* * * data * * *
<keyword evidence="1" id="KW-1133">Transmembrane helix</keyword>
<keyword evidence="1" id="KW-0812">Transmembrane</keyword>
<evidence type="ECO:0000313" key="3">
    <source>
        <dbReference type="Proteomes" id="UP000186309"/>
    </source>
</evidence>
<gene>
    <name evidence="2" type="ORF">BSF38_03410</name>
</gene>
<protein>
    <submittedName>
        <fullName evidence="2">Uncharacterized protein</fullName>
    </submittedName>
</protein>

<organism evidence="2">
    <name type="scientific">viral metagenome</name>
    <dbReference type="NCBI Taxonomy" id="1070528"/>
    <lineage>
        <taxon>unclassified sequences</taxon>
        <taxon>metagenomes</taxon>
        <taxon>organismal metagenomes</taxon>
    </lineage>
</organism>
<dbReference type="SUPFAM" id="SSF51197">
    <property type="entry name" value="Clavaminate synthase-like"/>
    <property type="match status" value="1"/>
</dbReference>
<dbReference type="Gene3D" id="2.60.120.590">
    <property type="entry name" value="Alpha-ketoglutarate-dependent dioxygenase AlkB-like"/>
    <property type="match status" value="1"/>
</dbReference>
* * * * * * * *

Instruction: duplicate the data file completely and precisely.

<keyword evidence="1" id="KW-1133">Transmembrane helix</keyword>
<keyword evidence="1" id="KW-0812">Transmembrane</keyword>
<evidence type="ECO:0000313" key="3">
    <source>
        <dbReference type="Proteomes" id="UP000186309"/>
    </source>
</evidence>
<gene>
    <name evidence="2" type="ORF">BSF38_03410</name>
</gene>
<protein>
    <submittedName>
        <fullName evidence="2">Uncharacterized protein</fullName>
    </submittedName>
</protein>

<organism evidence="2">
    <name type="scientific">viral metagenome</name>
    <dbReference type="NCBI Taxonomy" id="1070528"/>
    <lineage>
        <taxon>unclassified sequences</taxon>
        <taxon>metagenomes</taxon>
        <taxon>organismal metagenomes</taxon>
    </lineage>
</organism>
<dbReference type="SUPFAM" id="SSF51197">
    <property type="entry name" value="Clavaminate synthase-like"/>
    <property type="match status" value="1"/>
</dbReference>
<dbReference type="Gene3D" id="2.60.120.590">
    <property type="entry name" value="Alpha-ketoglutarate-dependent dioxygenase AlkB-like"/>
    <property type="match status" value="1"/>
</dbReference>